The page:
Evolution

Why We Walk On Two Legs

The next time you are struggling to carry your bags home from the supermarket just remember that this could, in fact, be the reason you are able to walk upright on two legs at all! How we have evolved to walk on two legs remains a fundamental but, as yet, ...

Article - News Staff - Mar 30 2007 - 11:33pm

Denizens Of Deep Seas And Deep Time Part 2: The Coelacanth

Coelacanths are lobe-finned fish, which vary in size but can reach up to 6.4 feet in length and weigh up to 176 pounds. Scientists have inferred that they can live 80 to 100 years. Their closest living relatives are lungfish and as fossils they can be rea ...

Article - Sarda Sahney - Apr 1 2007 - 11:55am

Denizens Of Deep Seas And Deep Time: Part 3: The Vampire Squid

Its deep velvety black colour, huge red eyes and a webbing of skin connecting eight arms earned this animal the name Vampyroteuthis infernalis, which literally translated means ‘Vampire squid from hell’. It is a small, deep-sea animal, neither an octopus ...

Article - Sarda Sahney - Apr 2 2007 - 11:01am

If Dinosaurs Hadn't Gone Extinct: The Evolution Of Dinosauroids

Horizon: My Pet Dinosaur was broadcast on BBC Two on 13 March at 21:00GMT. The idea behind the program is what would have happened if the dinosaurs hadn’t gone extinct? This sounds like a fantastic idea for a program and I am all for popularizing science, ...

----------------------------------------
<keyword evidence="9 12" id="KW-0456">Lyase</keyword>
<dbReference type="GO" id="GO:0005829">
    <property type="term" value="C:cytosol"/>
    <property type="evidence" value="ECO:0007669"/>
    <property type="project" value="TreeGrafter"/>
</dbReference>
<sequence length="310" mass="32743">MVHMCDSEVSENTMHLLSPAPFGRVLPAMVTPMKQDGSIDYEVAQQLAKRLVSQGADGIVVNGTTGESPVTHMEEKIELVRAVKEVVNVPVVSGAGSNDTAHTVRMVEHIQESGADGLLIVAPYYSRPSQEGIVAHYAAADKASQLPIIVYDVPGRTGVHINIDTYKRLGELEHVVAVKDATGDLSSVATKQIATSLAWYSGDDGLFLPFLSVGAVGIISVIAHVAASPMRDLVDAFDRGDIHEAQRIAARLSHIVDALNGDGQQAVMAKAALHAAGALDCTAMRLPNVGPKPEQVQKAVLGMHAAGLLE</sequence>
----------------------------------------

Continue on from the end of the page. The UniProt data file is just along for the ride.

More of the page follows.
Article - Sarda Sahney - Apr 3 2007 - 1:22pm

Bony Vertebrate Evolution: Elephant Sharks Closer To Humans Than Teleost Fish

Cartilaginous fishes (sharks, rays, skates, and chimaeras) are the phylogenetically oldest group of living jawed vertebrates. They are also an important outgroup for understanding the evolution of bony vertebrates such as human and teleost fishes. In a ne ...

Article - News Staff - Apr 3 2007 - 2:01pm

Prairie Road Trips, Vampire Squids And Mr. Spock

I grew up in the prairies and one of my favourite ways to relieve the boredom of long summer road trips was to examine the different bugs splattered on the windshield. I would try to figure out which bug each splatter was and I was fascinated by the ways ...

Article - Sarda Sahney - Oct 31 2007 - 12:30pm

A Prehistoric Tale Of An Italian Whale

Fossils turn up in the most unusual places. Simone Casati, an amateur paleontologist, was exploring the famed vineyards of Italian winemaker, Castello Banfi, when he came across a small piece of bone poking out of the soil. He started digging and realized ...

Article - Sarda Sahney - Apr 10 2007 - 1:14pm

Do We Need A Paradigm Change? Disputing Coevolution In Herbivorous Insects

Coleoptera (beetles) are one of the most successful groups of organisms on Earth. Their success in evolutionary terms is recognised by their extreme adaptive diversity (occupying almost every possible ecological niche) and their longevity (fossils from th ...

Article - News Staff - Apr 11 2007 - 12:10am

Did Dinosaurs Become Chickens?

Researchers from Harvard Medical School and Beth Israel Deaconess Medical Center have captured and sequenced tiny pieces of collagen protein from a 68 million-year-old Tyrannosaurus rex. The protein fragments—seven in all—appear to most closely match amino ...

Article - News Staff - Jul 18 2010 - 11:13am

More Flight Than Fancy?

Scientists from the universities of Exeter and Cambridge have turned a textbook example of sexual selection on its head and shown that females may be more astute at choosing a mate than previously thought. New research, funded by the Leverhulme Trust and ...

Article - News Staff - Apr 15 2007 - 12:20am